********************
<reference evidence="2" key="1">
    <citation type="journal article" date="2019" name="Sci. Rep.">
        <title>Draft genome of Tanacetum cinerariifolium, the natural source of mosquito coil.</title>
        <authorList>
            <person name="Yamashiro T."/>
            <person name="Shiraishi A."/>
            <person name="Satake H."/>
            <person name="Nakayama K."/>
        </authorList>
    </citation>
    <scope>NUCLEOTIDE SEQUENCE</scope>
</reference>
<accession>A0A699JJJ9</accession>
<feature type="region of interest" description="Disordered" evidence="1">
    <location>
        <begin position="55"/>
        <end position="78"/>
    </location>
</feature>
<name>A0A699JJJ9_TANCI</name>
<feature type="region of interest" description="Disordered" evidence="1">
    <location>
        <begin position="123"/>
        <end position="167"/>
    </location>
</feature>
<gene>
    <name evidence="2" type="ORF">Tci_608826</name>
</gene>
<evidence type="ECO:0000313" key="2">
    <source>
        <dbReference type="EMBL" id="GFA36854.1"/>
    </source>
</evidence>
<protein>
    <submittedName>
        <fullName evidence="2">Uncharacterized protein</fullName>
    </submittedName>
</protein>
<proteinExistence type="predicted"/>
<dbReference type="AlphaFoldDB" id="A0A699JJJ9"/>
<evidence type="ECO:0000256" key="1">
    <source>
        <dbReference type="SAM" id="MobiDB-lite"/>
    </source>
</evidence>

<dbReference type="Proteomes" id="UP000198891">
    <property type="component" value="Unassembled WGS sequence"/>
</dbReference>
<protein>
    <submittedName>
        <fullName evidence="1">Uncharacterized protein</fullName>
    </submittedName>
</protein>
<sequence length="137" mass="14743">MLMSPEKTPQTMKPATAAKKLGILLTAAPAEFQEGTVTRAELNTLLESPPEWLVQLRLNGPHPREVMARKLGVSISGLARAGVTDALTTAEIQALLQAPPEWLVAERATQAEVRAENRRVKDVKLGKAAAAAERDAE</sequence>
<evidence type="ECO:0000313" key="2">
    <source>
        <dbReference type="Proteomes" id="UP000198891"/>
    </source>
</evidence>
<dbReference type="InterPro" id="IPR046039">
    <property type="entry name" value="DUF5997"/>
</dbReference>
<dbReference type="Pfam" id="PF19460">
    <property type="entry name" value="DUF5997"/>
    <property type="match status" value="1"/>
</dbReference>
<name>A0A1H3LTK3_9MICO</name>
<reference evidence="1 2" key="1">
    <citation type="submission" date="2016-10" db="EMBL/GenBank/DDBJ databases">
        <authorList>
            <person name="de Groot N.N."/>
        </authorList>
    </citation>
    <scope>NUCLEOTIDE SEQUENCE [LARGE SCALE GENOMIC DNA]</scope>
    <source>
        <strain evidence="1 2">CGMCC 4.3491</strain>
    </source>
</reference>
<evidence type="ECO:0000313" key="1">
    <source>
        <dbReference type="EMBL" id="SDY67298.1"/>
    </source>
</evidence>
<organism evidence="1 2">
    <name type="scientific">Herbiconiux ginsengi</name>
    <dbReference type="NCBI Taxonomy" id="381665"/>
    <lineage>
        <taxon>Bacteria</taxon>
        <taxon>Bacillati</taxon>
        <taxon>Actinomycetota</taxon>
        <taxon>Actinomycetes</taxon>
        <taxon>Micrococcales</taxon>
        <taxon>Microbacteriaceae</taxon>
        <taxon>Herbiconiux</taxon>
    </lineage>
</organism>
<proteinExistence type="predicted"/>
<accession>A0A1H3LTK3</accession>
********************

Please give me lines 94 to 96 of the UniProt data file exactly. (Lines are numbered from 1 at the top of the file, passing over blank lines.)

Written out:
        <taxon>Microbacteriaceae</taxon>
        <taxon>Herbiconiux</taxon>
    </lineage>